At this age, there was school, club, and rep-side football which took up a huge chunk of my time. This meant much of my social life stemmed from football and quite naturally much of my identity was wrapped up in football. It is fair to say the following months were very difficult and I was fiercely unhappy. On reflection, I made new friends and ended up developing a new identity outside of football. Today, I get to compete and play football pain-free despite the sports doctor’s claims. I have a great relationship with football and it most certainly contributes to my identity, but sits alongside many other factors. I always wonder if this would be the case if I wasn’t forced into stopping and having to adapt to a new life that did not involve football.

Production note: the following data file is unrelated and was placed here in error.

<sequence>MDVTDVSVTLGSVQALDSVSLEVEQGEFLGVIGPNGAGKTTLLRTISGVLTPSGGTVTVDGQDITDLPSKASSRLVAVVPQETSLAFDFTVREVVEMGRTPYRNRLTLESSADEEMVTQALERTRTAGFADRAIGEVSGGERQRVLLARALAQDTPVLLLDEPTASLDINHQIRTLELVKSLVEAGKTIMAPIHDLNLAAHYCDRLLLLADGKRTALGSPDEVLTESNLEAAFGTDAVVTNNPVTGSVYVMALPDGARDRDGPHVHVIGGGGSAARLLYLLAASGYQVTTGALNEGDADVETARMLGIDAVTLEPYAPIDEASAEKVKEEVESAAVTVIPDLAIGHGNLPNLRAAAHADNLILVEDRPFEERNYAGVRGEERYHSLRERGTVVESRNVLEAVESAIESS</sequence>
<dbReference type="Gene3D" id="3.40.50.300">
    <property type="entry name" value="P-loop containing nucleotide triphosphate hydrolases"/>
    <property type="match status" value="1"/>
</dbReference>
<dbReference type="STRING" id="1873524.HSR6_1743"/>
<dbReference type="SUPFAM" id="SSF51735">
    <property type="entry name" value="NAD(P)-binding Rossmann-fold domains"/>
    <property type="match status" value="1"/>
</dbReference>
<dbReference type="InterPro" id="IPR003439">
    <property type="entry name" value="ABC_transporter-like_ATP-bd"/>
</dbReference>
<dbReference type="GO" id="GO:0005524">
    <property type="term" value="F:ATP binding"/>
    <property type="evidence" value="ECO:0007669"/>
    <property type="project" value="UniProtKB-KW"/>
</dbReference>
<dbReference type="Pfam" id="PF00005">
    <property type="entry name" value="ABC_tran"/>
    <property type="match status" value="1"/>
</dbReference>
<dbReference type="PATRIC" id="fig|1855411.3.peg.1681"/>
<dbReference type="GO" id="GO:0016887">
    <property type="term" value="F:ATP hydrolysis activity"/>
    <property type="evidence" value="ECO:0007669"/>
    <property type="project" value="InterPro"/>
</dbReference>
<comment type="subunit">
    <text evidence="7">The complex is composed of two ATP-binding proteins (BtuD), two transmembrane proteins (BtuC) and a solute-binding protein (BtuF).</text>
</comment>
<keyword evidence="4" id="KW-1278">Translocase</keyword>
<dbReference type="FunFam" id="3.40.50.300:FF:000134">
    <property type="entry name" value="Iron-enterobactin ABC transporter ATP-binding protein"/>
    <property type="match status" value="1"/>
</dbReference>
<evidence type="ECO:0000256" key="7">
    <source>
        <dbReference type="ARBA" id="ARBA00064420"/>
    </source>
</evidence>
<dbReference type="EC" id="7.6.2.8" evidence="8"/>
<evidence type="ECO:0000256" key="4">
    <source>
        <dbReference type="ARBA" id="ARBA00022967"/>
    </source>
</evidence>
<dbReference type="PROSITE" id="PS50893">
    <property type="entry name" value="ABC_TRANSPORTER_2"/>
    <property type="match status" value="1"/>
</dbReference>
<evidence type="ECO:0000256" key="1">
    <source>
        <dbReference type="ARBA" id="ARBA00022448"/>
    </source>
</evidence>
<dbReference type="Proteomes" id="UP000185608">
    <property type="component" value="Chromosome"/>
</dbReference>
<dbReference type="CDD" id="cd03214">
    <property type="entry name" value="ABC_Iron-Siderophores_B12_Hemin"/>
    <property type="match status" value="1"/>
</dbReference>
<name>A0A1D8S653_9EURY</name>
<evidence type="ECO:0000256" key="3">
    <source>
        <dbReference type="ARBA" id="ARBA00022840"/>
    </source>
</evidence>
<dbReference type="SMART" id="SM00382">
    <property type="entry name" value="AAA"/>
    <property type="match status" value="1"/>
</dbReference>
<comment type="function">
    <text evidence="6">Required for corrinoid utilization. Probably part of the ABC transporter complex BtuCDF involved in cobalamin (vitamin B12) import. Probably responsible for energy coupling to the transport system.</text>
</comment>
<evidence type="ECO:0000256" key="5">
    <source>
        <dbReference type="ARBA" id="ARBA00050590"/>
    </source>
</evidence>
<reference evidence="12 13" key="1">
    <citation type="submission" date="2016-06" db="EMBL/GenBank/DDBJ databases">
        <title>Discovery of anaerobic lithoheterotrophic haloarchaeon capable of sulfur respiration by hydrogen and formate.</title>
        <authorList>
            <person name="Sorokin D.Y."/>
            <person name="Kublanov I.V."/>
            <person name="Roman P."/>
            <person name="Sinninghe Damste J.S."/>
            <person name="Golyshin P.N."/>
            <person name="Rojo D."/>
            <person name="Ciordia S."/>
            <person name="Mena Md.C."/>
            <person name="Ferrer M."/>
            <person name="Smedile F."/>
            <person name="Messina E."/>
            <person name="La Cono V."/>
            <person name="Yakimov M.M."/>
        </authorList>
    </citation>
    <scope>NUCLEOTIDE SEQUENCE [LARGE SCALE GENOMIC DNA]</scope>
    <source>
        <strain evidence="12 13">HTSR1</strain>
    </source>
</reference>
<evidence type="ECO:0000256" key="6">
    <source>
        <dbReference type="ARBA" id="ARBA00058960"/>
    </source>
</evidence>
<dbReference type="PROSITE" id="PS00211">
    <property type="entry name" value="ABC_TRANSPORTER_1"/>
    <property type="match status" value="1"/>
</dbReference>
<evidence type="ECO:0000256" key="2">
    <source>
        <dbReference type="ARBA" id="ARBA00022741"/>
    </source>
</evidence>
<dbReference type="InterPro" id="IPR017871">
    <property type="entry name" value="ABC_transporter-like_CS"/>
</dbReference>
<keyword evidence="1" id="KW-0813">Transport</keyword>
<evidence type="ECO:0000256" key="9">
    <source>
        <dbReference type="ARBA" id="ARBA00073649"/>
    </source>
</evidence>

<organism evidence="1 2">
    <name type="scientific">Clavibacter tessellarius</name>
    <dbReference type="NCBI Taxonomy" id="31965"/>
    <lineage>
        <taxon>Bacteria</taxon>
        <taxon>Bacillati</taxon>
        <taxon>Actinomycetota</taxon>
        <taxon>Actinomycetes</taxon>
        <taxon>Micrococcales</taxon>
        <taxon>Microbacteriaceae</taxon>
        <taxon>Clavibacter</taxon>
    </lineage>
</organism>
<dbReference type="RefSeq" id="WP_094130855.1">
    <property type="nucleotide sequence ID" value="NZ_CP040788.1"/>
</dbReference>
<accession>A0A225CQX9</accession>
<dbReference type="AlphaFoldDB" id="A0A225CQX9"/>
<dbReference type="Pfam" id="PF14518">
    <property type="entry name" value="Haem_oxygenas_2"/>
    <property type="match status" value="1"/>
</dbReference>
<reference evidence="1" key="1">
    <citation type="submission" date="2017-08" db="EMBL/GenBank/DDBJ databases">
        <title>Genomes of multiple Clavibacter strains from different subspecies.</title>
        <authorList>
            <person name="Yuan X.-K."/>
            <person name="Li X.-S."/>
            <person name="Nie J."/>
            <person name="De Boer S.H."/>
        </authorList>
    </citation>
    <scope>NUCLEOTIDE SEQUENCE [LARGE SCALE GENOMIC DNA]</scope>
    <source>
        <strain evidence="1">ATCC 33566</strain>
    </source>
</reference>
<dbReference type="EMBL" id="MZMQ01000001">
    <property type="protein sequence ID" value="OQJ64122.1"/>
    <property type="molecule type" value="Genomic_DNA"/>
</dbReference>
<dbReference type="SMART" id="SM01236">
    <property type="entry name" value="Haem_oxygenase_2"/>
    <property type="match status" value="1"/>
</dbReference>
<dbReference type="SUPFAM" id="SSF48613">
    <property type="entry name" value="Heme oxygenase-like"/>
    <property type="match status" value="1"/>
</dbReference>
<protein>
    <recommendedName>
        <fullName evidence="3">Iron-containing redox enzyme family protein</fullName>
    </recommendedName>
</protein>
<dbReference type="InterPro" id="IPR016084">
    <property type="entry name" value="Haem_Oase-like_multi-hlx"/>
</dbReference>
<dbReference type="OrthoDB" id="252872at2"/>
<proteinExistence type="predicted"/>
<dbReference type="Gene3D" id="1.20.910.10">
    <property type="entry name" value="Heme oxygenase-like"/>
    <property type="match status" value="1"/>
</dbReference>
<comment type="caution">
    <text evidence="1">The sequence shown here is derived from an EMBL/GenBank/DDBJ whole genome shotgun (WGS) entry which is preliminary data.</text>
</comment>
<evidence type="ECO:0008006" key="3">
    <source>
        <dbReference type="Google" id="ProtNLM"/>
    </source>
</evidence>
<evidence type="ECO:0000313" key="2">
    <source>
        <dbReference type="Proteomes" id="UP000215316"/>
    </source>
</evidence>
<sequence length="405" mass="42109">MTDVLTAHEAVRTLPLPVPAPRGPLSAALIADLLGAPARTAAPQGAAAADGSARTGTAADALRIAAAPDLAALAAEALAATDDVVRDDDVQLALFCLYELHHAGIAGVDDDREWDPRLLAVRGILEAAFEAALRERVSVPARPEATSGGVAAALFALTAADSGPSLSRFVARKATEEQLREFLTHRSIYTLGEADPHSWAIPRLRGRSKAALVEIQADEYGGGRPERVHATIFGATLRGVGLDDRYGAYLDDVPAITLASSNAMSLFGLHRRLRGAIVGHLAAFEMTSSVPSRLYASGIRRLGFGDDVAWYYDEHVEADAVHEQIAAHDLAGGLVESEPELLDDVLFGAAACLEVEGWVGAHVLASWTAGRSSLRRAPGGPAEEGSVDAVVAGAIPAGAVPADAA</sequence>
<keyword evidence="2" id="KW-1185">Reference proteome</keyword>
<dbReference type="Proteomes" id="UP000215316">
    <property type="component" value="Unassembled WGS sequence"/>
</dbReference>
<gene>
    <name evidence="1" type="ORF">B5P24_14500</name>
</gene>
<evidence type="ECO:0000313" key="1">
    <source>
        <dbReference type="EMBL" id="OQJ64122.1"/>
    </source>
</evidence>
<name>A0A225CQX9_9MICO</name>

In the world of sports, athletes constitute a niche population whereby their sport often significantly defines them. This notion becomes more apparent the higher the level of competition the individual competes in as commitment rises. Athletic involvement is multifaceted as it contributes to one's social interactions, physicality, and expectations both personally and externally. As identity begins to form during adolescence, young athletes who are heavily involved in their sport will often build a sturdy identity encased exclusively as an athlete. This makes sense due to the athlete spending much of their time training to better their ability and interacting with others who are doing the same thing. Due to the formation of this solid identity, the young athlete may continue to carry this identity through to adulthood as they progress in their sport. This idea poses the question, is having such an impenetrable identity as an athlete beneficial? Or can athletes become too immersed in this identity resulting in the stagnation of other segments of their identity development?